Why on earth would you brand a wine "Tricky Rabbit?" It seems to be just a little too silly. We'll get around to answering that question in a bit.
Tricky Rabbit is a line of six wines from the Invina wine company which is a project of the Huber family of the Central Valley of Chile. The Hubers are Americans who did well enough in banking to now own eight hundred acres in vines in Maule, Chile. Maule (mow-lay) is the wine appellation in Chile where close to half of all of Chilean wines come from.
Chile, as everyone knows, is a vertical ribbon on the South American map so latitude-wise their winemaking potential is limited. It's basically the middle third of the country. Chile has also designated three winemaking districts between the Andes to the east and the Atlantic Ocean to the west which makes sense considering the differences in terrain, topography and climate. The Hubers own vineyards in each of the districts.
Here's where we get to the meaning of the Tricky Rabbit name. The label depicts a rabbit riding a unicycle on a tightrope. Each element conjures up qualities of its own but together they make no sense. The Hubers believe in blending grapes. Each of their wines blends from the three districts to produce what they feel is the best product from their efforts. So while the wine label posits the absurd, the wine in the bottle conversely shows a complementary relationship between the components.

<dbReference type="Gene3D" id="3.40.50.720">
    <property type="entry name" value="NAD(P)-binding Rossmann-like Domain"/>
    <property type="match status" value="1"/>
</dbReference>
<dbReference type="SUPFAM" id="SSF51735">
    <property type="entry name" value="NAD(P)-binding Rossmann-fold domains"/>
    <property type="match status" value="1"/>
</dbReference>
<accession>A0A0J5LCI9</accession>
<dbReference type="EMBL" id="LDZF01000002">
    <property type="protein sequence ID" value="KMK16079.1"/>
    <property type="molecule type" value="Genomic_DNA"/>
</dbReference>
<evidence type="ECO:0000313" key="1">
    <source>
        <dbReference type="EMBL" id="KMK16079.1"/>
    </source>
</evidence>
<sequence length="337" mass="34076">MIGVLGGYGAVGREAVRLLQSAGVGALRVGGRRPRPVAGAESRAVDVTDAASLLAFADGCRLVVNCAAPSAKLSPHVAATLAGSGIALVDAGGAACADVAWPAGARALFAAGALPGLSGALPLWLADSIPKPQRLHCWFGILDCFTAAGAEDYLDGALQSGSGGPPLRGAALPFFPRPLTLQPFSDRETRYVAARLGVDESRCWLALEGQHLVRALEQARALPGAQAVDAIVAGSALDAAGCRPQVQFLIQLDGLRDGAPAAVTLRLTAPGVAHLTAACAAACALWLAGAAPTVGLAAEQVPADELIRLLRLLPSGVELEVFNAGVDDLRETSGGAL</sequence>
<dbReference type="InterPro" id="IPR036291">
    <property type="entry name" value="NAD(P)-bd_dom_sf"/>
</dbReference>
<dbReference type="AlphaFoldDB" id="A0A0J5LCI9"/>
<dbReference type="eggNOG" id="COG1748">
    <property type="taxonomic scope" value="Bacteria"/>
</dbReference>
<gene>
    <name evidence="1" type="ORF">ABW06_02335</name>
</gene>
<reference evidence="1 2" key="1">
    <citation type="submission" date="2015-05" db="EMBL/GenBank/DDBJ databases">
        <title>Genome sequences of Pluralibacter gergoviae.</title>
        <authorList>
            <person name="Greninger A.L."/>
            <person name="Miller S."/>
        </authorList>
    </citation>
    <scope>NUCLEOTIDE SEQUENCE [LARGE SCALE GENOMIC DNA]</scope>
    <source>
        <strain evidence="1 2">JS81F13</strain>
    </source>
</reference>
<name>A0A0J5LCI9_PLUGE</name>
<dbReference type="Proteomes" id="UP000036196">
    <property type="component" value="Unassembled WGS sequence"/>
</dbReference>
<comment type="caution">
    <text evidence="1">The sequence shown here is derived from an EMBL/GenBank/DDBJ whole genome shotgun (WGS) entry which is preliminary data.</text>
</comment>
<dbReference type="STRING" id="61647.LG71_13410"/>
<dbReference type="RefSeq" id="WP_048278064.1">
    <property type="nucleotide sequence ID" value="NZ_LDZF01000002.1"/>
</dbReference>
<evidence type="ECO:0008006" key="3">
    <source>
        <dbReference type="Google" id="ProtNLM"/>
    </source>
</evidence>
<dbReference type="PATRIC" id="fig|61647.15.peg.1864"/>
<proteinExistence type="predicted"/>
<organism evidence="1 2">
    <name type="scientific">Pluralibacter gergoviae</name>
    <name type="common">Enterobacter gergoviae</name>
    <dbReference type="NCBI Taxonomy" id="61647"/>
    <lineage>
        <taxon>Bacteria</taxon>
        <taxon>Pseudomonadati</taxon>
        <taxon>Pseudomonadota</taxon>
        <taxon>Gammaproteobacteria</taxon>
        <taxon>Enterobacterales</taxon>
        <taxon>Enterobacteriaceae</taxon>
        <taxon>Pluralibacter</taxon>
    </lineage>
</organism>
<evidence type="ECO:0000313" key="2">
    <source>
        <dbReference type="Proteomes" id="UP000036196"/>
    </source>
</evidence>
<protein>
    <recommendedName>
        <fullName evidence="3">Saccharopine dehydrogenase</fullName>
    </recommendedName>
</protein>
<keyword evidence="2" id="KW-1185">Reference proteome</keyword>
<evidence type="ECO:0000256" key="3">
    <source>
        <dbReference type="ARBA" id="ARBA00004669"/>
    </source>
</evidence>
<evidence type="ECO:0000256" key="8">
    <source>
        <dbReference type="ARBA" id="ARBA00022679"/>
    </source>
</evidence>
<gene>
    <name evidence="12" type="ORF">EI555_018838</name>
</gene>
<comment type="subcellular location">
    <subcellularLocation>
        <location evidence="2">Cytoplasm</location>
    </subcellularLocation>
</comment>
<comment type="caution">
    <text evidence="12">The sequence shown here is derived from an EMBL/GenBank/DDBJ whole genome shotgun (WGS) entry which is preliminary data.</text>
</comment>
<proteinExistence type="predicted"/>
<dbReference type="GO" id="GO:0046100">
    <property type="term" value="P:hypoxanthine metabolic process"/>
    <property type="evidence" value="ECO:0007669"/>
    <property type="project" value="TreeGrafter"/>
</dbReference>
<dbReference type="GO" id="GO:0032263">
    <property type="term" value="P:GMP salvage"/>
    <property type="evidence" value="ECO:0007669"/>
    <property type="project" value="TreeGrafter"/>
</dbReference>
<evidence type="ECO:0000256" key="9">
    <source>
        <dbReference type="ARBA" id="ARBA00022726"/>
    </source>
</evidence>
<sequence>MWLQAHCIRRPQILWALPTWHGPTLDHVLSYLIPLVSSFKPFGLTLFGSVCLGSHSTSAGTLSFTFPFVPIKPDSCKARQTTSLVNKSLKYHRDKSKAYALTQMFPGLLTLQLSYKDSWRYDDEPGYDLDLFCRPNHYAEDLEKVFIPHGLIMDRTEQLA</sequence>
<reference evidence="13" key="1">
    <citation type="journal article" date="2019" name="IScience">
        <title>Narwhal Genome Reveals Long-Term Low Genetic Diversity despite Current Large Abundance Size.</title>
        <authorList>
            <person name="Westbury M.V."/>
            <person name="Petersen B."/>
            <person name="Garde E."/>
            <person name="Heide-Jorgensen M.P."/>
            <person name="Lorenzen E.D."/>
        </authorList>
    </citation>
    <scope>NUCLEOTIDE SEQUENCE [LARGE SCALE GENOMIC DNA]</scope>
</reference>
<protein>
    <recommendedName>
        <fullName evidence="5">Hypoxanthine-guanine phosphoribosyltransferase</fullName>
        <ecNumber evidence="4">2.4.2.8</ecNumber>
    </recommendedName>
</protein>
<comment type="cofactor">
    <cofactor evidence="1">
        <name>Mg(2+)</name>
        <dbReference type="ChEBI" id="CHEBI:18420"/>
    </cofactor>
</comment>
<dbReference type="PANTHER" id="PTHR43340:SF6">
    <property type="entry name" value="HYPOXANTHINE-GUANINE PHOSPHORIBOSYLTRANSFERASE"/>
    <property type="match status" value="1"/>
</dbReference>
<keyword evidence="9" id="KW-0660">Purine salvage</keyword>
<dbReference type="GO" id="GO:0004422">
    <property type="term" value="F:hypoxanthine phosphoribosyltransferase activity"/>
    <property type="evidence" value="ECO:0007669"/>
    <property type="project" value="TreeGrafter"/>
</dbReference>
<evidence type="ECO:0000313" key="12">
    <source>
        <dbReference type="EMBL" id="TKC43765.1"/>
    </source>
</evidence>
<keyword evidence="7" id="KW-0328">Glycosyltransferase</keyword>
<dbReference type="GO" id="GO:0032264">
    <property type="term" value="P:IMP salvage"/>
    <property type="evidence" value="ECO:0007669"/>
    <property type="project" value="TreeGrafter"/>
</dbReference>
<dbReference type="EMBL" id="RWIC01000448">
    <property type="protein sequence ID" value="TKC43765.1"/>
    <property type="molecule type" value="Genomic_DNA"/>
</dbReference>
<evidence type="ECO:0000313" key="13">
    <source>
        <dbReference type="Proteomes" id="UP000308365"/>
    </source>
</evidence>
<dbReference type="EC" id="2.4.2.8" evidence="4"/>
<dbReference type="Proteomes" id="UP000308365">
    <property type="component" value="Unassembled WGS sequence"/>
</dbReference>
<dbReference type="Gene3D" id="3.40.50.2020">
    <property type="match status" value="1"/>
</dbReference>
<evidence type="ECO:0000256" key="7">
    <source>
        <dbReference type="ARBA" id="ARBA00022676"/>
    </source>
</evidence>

Put another way on one of their web pages, they talk about "the Color of Maule" which is what they feel they create through their blending and that brings us to Por Fin. Por Fin means "at last" and it is a premium red blend separate from Tricky Rabbit label. The blend is 48% Syrah, 23% Malbec, 18% Carmenere and 11% Petit Verdot.
We have five of the Invina wines in the store and all of them overperform in their everyday-priced category. Stop in and check 'em out! And if you want to taste Tricky Rabbit or Por Fin, stop in Saturday afternoon!